Nearly 17% of your employees may be caregivers. That’s one in six employees!
And failure to support employee caregivers can cost employers ~$3000 per working caregiver! Higher health care costs, productivity losses, increased absenteeism and presenteeism, and ultimately, staff turnover — all may be consequences as employees struggle to balance the demands of work and caregiving. And that has a very real impact on your bottom line.
As benefits professionals, you know that your organization’s benefit package can be a powerful tool to attract and retain talent. Joint research by AARP and Northeast Business Group on Health (NEBGH) shows that eldercare and other caregiving benefits are increasingly important to employees — and not only for experienced workers. Millennials and Gen X’ers constitute 50% of caregivers. This is a societal issue: almost all of us will give care to someone (or need care ourselves) at least once in our lifetimes.
The need for caregiving is growing as the population ages. By 2030, demographic trends suggest a 100% increase in the number of people over age 65 versus 2001 levels. And those providing eldercare are more likely to be employed. Yet, the number of family members who may be able to provide care is expected to rise by just 25% during the same period. Fewer caregivers combined with more people needing care have healthcare professionals and policy makers alike worried that we are heading toward a “caregiving cliff.”
Why is this important to you?
In the US today, one in six employees is a caregiver for a relative or friend, and spends an average of 20 hours a week providing some kind of care. Moreover, as people remain in the workforce longer, the likelihood increases that they’ll find themselves balancing caregiving and work at some point in their careers. Regardless of age or gender (another surprising statistic: 40% of caregivers are men) , these family caregivers need employer support to stay healthy, engaged, and productive. No profession or industry is immune.
Benefits professionals are in an excellent position to shape the way organizations respond to this need, while adding tangible value for the organization. People seek out and stay at organizations that make it easier for them to balance work and life. That’s not news. Yet recent research by both the Bureau of Labor Statistics and the Council of Economic Advisors reveal that relatively few workers in the US have access to policies, benefits, and programs that make it possible to both give care and work effectively. There is a huge window of opportunity to differentiate your organization and thus, improve your ability to attract and retain talent.
Perhaps most importantly, caregiver support doesn’t have to be expensive — and chances are you already have specific policies or programs that can be repackaged to alleviate caregiver needs. Your approach can also impact share price; our research shows that “a work-family human resources policy announcement is associated with a significant share price increase of 0.32 percent on the day of the announcement.” That’s real money.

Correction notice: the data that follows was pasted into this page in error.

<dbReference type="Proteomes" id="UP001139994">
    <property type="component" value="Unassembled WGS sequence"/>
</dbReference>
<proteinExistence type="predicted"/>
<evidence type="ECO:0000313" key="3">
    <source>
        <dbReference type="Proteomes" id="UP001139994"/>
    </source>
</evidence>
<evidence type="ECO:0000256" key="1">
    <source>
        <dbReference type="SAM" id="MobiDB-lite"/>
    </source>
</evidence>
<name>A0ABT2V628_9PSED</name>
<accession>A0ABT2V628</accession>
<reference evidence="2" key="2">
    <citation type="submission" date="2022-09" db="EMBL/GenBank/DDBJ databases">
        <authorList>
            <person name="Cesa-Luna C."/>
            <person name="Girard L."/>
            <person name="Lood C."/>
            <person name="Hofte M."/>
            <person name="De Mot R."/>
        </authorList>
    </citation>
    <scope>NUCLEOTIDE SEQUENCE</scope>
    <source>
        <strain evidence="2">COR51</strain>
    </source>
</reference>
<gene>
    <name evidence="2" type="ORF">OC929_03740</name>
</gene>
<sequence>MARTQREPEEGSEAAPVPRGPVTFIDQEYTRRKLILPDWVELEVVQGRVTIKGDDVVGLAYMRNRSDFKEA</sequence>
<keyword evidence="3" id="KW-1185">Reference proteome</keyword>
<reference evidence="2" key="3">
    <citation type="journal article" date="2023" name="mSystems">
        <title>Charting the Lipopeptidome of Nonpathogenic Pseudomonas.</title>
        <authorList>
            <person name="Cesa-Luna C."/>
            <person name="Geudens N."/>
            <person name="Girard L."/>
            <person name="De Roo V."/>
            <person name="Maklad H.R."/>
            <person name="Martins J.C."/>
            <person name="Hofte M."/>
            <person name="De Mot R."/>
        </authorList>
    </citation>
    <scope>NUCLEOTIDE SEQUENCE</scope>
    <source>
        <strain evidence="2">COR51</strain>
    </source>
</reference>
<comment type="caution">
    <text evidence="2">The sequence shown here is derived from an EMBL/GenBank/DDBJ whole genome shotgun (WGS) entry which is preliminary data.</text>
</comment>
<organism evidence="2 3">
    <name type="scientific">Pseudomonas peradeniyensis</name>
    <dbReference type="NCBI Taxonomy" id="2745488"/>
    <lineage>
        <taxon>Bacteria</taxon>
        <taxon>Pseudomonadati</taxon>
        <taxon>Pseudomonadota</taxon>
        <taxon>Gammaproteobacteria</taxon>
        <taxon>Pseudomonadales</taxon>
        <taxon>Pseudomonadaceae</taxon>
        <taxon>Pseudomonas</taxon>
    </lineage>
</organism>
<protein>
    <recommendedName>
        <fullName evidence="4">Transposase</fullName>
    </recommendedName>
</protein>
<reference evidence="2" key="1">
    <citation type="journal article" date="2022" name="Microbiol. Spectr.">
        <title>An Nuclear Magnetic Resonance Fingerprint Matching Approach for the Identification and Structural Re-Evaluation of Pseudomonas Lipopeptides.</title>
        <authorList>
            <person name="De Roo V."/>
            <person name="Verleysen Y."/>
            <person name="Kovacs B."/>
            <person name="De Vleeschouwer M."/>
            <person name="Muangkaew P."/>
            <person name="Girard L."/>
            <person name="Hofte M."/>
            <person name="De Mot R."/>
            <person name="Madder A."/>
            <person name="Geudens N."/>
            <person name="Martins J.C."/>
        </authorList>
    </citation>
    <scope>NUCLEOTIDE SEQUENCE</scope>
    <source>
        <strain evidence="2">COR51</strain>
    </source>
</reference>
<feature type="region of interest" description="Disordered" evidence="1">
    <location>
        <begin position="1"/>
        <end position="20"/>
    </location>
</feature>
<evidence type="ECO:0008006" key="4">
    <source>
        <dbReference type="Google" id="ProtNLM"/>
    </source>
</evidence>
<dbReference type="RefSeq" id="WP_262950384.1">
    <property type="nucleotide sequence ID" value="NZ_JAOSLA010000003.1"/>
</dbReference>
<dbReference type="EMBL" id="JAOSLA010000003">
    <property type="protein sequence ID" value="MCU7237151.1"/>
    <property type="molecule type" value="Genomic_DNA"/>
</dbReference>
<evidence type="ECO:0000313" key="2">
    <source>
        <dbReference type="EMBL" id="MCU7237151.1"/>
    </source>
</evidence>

AARP can help!
Caregiver needs vary; thus there’s no single way to support your employee caregivers. So where do you start? We recommend you first understand the challenges of caregiving for your business. Then, help your employees to understand what caregiving means. People don’t always define what they do as “caregiving”. Then, reframe the conversation for all staff. Notably:
- Working caregivers are no less committed to their work than other employees without caregiving responsibility
- Caregiving includes kids, elders, and other care — each of which comes with its own rewards, challenges and potential solutions
- It’s not HR’s job alone to support employee caregivers; managers must be involved — and need tools, too!
To make it easier for you to implement programs or design benefits that support employee caregivers, we’ve created a practical toolkit: Supporting Caregivers in the Workplace: A Practical Guide for Employers. It’s a comprehensive guide to help employers find ways to support the caregivers in their workforce, from no- to low-cost programs and initiatives to higher end benefits. Download the Guide at http://www.WorkandCaregiving.org/ It’s free! In addition to the Guide, AARP has several resources to help you define the programs or benefits that best support your employee caregivers. The toolkit includes a survey to assess where you are versus other organizations; that’s a great way to prompt thinking. (Access the survey via http://www.Work andCaregiving.org/survey.) In addition, the Guide includes a list of resources you can give to your employees to support them with their caregiving work. Above all, keep it simple! Select 2-3 programs to get started. Then strengthen your resources or support over time. Download our free Guide (http://www.Workand Caregiving.org/) and get on the road to supporting your employee caregivers — while retaining talent and supporting productivity!